Graded on a Curve: The Best of 2019’s Box Sets

As we begin our year’s end Best of coverage, it bears mentioning that this is only a portion of the worthy box sets and expanded releases to hit stores across the last twelve months. Trying to give them all ample consideration is a fool’s errand, which is partly why there are no real surprises here, at least for folks who regularly check out this website’s Graded on a Curve column. But the main reason for the hierarchy unwinding below is that the chosen selections are just really good. So, let’s jump in.

10. Konk, The Magic Force of Konk 1981-1988 (Futurismo) This reissue label, summarized somewhat concisely as being focused on the fringier twists and turns of the New Wave era, has brought out fresh editions of classics from noted New Yorkers James Chance and Alan Vega, so this 3LP collection devoted to this No Wave-affiliated NYC-based proto-dance punk outfit is no surprise. That it goes down so nicely in the here-and-now while spotlighting a vital strain of stylistic hybridization in the 1980s, a decade where a high percentage of punk and post-Wave music became increasingly insular, is a stone treat.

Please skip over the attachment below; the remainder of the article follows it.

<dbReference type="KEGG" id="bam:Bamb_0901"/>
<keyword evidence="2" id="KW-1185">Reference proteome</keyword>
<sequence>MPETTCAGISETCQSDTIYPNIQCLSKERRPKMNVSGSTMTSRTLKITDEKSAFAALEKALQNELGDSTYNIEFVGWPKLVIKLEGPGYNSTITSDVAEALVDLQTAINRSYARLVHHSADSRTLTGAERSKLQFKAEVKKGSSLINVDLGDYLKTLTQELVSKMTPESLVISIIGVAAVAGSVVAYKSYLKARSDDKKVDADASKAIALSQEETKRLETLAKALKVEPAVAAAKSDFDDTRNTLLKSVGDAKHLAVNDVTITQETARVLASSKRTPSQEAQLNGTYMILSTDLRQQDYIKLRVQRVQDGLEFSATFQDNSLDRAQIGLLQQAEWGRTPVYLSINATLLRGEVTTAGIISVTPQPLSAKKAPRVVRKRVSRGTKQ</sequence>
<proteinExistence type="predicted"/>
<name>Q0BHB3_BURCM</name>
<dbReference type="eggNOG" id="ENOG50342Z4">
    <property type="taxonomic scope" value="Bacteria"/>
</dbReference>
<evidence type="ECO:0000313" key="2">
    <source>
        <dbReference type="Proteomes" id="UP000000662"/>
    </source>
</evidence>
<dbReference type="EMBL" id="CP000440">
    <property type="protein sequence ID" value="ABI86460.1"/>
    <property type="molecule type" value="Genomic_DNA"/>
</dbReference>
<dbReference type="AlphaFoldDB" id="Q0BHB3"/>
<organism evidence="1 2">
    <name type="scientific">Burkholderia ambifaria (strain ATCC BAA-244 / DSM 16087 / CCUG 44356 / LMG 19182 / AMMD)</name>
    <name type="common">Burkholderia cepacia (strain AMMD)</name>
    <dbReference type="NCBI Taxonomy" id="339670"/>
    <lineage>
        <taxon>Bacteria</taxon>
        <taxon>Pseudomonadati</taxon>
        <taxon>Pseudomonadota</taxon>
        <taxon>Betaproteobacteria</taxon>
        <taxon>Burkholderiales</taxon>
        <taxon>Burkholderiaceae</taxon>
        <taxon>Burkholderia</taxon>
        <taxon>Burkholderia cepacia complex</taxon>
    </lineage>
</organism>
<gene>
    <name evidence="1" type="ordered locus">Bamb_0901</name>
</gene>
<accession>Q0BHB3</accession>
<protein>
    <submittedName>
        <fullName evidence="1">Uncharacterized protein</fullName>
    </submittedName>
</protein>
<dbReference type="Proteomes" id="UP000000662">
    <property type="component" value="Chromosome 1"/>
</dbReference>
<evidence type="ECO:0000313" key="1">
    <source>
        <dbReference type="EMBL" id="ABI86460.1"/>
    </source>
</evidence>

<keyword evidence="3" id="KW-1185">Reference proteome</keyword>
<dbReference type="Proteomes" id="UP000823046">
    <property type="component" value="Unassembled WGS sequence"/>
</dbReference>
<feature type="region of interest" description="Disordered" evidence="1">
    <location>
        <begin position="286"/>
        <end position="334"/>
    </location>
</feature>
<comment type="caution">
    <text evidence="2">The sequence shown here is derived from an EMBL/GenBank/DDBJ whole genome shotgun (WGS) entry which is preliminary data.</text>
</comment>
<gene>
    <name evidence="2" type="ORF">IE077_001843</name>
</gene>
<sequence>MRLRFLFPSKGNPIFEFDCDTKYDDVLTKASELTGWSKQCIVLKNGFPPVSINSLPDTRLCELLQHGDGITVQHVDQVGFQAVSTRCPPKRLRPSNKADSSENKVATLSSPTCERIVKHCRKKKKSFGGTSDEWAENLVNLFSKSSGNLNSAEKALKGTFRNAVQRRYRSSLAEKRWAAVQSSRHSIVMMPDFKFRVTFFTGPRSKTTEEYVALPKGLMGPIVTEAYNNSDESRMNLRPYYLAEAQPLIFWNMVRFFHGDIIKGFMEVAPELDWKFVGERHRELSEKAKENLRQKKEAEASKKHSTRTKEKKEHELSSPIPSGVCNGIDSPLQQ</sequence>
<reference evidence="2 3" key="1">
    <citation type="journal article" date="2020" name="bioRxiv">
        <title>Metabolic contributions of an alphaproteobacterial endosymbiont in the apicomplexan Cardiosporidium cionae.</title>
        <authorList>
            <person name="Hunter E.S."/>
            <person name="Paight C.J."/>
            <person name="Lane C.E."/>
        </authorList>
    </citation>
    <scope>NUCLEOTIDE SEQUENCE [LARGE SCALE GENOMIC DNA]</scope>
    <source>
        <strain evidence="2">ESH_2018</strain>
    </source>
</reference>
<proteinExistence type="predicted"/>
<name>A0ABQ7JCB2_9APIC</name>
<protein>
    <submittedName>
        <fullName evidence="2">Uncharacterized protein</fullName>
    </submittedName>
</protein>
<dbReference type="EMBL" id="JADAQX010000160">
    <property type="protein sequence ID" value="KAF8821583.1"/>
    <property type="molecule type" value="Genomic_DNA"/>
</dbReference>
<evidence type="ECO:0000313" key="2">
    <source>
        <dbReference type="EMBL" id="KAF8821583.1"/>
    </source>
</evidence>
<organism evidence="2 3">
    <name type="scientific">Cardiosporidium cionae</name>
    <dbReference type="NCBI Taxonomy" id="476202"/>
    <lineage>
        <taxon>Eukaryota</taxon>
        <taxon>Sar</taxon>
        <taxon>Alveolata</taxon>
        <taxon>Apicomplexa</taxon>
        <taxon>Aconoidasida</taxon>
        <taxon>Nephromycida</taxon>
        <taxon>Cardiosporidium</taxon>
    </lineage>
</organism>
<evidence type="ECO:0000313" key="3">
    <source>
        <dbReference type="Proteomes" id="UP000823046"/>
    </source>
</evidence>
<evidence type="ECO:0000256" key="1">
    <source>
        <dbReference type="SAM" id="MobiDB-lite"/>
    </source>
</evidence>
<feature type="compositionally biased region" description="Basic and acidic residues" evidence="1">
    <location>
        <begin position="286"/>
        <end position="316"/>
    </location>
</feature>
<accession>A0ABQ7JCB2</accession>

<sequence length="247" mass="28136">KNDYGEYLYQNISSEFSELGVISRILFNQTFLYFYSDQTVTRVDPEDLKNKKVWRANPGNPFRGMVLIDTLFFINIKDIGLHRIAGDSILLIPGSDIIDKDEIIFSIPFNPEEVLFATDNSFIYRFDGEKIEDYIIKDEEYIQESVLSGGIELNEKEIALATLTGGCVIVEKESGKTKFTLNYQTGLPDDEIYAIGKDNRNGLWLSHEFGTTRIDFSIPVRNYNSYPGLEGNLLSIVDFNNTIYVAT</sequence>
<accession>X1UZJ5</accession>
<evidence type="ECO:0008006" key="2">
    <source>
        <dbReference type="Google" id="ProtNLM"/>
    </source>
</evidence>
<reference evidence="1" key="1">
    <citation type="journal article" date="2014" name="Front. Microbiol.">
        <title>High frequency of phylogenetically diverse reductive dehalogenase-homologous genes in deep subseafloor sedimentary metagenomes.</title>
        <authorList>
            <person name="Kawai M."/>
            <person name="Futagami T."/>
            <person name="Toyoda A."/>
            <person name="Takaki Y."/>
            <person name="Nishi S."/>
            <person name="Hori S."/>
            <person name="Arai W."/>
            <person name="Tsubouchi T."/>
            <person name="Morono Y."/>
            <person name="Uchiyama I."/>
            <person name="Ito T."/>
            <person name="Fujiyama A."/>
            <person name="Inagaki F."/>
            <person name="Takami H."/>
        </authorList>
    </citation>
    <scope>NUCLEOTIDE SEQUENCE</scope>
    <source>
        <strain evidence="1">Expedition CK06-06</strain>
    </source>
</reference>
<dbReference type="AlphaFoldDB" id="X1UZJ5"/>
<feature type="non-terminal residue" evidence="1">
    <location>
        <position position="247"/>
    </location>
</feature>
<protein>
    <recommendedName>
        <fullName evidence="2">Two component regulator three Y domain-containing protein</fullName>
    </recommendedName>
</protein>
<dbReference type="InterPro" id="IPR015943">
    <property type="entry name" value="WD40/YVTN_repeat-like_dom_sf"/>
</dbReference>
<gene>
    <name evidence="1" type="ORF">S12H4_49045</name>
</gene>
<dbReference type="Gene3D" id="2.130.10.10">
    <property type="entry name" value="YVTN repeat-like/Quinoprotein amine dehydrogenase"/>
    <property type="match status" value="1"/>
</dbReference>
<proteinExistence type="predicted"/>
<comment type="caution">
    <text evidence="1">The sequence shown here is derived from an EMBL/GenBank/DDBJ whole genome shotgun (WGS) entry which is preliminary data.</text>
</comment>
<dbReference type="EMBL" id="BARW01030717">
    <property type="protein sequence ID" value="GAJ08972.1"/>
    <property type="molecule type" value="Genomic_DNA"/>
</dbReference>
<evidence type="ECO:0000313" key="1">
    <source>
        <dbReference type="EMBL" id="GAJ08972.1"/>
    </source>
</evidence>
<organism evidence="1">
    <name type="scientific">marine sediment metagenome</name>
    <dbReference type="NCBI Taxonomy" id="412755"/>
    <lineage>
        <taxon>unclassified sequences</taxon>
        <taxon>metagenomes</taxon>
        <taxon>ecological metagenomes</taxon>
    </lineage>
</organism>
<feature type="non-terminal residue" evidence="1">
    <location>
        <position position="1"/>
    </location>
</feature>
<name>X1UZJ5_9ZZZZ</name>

9. Art Pepper, Promise Kept: The Complete Artist House Recordings (Omnivore) The retrospective diligence on the part of Omnivore into the late work of saxophonist Art Pepper continued in 2019 with this 5CD collection of material cut for the Artist House label, originally offered on a string of four albums from the first half of the 1980s (only one, So In Love, actually issued by Artist House), plus 21 previously unreleased takes. Drawn from sessions held in Cali and NYC and with a slew of major players in the bands, Promise Kept is a deep exploration of Art Pepper’s duality; he was a cornerstone West Coast guy but also totally adept in an East Coast context. I mean, there are some major burners on this baby.